This is why they’re so friggin’ irresistible.
What Science Says About Eating Donuts & The Free Office Food Dilemma
U.S. Centers for Disease Control (CDC) conducts periodic studies of Americans nutritional health at the workplace. And several studies, clearly show that most of us eat a lot of unhealthy shit at work.
In fact, on average, we’re all consuming almost 1,300 extra “empty calories” per week from the food that we buy and eat at work. It’s the soda, sandwiches, pastries, salty snacks, burgers, candy bars, etc.
And more than 70% of these empty calories come from free food in the office.
It’s the brownies, cookies and donuts that someone brings in, the office birthday cake celebrations, the lunch meeting pizzas and all the other leftover portions put out in the open for office vultures to raid.
When the CDC measured the quality of what most of us are eating at work, it’s about the same as a typical fast-food burger chain. Not good and not surprising.
The whole free food thing really plays into our biological drive to stock up on calories with the least amount of energy “hunting” for it. We may be able to resist the first few times walking by, but with each pass, we deplete some of our willpower until inevitably, we give in.
That’s how the small little brownie, chocolate chip cookie or morning donut lands on our desk.
What this all leads to is poor nutrition leading to unhealthy consequences. We’re not going to list out all the stats. You pretty much know how the story goes on this one.
The Problem With Diets & Healthy Food
Here’s the deal with maintaining a healthy diet - yes, it’s far better for us and it’s been proven countless times. But, it’s more work and often times, more expensive. And a lot of times, it simply just doesn’t taste as good as unhealthy stuff.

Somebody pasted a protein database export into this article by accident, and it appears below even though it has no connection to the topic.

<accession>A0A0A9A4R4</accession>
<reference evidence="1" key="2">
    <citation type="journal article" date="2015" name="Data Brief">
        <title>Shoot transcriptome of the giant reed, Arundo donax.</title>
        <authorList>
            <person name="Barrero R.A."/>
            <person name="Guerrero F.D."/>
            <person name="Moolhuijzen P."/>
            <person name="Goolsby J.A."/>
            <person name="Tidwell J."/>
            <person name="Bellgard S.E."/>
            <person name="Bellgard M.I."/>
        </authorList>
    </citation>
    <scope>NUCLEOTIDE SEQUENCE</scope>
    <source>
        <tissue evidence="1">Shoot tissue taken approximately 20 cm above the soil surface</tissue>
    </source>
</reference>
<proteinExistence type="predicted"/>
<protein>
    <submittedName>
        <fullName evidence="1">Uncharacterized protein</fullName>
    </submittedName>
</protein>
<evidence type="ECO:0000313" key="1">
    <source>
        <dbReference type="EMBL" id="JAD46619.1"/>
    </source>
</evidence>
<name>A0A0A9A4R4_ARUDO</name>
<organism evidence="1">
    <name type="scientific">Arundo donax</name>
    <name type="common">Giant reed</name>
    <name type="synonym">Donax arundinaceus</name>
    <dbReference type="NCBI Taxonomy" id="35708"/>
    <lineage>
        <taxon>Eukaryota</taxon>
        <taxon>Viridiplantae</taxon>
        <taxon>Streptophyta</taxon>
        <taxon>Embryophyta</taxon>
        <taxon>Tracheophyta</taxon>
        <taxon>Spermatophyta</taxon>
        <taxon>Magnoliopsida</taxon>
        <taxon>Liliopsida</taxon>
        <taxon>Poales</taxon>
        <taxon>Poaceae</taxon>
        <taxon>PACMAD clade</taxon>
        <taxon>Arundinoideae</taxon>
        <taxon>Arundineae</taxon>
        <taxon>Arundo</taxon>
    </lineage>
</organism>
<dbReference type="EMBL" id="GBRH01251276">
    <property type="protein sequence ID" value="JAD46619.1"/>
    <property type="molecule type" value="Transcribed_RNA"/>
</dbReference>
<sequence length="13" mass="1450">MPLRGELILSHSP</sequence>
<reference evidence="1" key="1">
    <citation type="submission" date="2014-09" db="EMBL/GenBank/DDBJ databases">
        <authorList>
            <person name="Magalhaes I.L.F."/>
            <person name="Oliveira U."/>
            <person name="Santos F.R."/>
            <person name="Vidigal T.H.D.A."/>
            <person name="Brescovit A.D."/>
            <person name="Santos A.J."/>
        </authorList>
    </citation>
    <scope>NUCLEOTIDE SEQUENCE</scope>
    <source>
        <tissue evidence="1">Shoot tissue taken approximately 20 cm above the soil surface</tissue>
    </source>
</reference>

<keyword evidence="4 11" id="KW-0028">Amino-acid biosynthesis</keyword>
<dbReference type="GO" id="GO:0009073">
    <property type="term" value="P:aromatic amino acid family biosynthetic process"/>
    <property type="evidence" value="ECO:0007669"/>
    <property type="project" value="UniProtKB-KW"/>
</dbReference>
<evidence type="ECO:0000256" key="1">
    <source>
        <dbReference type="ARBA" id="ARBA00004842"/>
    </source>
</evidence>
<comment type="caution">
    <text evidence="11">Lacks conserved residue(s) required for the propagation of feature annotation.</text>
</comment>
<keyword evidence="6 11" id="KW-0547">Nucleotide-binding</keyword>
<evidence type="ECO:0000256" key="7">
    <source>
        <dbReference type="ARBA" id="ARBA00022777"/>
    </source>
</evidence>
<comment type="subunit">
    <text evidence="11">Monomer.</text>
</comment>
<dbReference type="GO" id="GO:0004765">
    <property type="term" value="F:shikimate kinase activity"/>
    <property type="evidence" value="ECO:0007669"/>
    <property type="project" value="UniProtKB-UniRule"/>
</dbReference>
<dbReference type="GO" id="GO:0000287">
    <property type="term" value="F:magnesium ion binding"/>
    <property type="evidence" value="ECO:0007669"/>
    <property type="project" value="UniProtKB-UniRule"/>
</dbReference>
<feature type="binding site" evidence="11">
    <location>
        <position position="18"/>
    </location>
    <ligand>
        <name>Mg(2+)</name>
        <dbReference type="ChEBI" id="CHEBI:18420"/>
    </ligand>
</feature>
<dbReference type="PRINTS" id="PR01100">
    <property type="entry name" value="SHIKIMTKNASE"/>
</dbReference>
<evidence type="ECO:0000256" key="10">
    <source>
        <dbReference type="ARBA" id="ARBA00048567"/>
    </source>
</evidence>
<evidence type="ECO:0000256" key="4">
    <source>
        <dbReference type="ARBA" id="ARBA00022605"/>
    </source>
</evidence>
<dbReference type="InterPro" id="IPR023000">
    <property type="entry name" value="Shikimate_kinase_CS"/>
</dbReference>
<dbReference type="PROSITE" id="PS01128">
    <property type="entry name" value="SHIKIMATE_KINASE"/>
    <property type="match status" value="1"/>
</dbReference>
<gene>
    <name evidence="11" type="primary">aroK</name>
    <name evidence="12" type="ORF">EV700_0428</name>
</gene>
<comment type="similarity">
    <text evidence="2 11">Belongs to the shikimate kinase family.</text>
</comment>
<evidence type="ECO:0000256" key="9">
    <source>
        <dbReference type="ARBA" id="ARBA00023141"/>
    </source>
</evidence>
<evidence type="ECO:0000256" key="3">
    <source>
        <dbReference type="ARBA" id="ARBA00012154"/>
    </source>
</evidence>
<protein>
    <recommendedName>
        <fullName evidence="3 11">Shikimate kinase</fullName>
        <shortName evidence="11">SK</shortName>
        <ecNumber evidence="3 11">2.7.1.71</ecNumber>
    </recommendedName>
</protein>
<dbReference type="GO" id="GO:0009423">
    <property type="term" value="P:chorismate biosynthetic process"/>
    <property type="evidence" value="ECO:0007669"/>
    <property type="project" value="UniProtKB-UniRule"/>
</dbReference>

Snacking on raw broccoli and carrots?
That candied bacon donut?
A lot of diet regiments call out for strict adherence to whole grains, minimally-processed foods, low in added sugars and carbs, yada, yada, yada. The list goes on and on and changes like the seasons every year.
Trying to stick to any of these strict nutritional “guidelines” is the wrong way to go about it.
When you force yourself into a set track, menu, food group, eating pattern etc., your willpower will fade. This is because our bodies naturally seek out food variety so that it can extract a wide range of nutrients. And, it does this by triggering our cravings for different foods.
It’s just that with the modern world, we have really wide food diversity that includes all sorts of junk food, unlike our caveman ancestors that only had 100% natural unprocessed food options.
The Alternative: Balance & Moderation With The 80/20 Rule
Going overboard on anything in life isn’t a good idea.
Getting stupid drunk on bottomless mimosas until you puke, binge-watching for 12 hours straight until your eyeballs fall out, frying yourself in the sun all day long, etc. are all examples of going way too far, for too long.